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1921 -

Although his coaching career was cut short by an untimely death at the age of 54, Frank Guthrie accomplished more than most men do in a full lifetime. He helped put Australia on the international map as the premier swimming country during the last half of the 1950s.

Guthrie began his swimming career at age 15 by winning the New South Wales 220yds freestyle junior championship, but within five years he was coaching at Sydney’s Bankstown. His first internationally known pupil was Don Talbot who realised superlative success as a backstroker and who became Guthrie’s assistant in 1950 before building a dynamic coaching career of his own.

Throughout the years, Guthrie produced numerous Olympic champions and international standouts. His athletes amassed three Olympic gold medals, four silver medals, and four bronze medals.

Under Guthrie, Lorraine Crapp flourished, setting numerous state, national, and world records as well as winning two gold, one silver at the 1956 Melbourne Olympics and one bronze at the 1960 Rome Games. She also won two gold at the 1954 Vancouver British Empire and Commonwealth Games.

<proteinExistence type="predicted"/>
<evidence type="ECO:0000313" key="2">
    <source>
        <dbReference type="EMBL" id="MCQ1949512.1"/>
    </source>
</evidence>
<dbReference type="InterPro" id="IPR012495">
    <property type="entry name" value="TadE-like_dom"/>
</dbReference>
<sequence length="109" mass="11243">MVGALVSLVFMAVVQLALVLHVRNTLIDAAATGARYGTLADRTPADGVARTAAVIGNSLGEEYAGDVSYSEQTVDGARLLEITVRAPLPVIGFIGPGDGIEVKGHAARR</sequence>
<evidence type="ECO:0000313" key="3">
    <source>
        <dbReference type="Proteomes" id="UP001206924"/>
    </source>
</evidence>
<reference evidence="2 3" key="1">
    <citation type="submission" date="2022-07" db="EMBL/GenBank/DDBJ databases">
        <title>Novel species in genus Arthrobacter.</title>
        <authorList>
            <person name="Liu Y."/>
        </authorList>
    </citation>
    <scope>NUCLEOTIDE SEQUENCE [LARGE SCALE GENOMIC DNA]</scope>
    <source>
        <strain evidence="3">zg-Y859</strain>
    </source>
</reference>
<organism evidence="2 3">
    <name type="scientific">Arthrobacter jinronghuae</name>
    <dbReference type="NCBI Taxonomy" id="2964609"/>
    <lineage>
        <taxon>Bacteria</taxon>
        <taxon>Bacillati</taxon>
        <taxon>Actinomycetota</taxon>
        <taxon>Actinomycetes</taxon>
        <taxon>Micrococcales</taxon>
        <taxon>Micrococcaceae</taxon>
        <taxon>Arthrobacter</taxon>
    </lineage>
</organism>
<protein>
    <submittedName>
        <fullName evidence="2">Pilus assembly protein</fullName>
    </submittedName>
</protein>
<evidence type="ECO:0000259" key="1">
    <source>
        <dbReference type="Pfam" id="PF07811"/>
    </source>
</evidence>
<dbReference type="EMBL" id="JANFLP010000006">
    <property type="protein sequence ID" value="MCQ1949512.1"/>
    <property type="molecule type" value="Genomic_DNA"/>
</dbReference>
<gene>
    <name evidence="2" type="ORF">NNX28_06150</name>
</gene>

Guthrie’s other notable swimmers included Sandra Morgan who won one gold at the 1956 Melbourne Games and one gold at the 1958 Cardiff British Empire and Commonwealth Games, and John Monckton who won silver at the 1956 Games and two gold at the 1958 Commonwealth Games.

In the lead up to the 1956 Olympic Games, the swimming squad travelled to Townsville, Queensland, to begin its swimming program. The swimmers worked out each day for twelve weeks against a pace clock at the Tobruk Memorial Baths under the supervision of coaches Frank Guthrie, Harry Gallagher, Forbes Carlile, and Sam Herford. The rivalry between coaches was such that one would spy with binoculars on the training sessions of another from a hill overlooking the pool. It was at times unfriendly but it achieved results. During a single carnival in Townsville, the swimmers broke 13 Australian records and six world records.

Although Guthrie generated a long list of world class aquatic athletes, he was also an innovator in the sport. He helped pioneer the application of interval training, which had been initiated by fellow countryman and sports scientist, Frank Cotton.

Guthrie gave freely of his ideas. He toured Europe and the United States, but never left his swimmers for too long as there were more world records to set. As Australia’s Olympic coach in 1956 and 1960, he is remembered as the leader of Australian swimming who produced magnificent teams of young men and women who set new standards in swimming.


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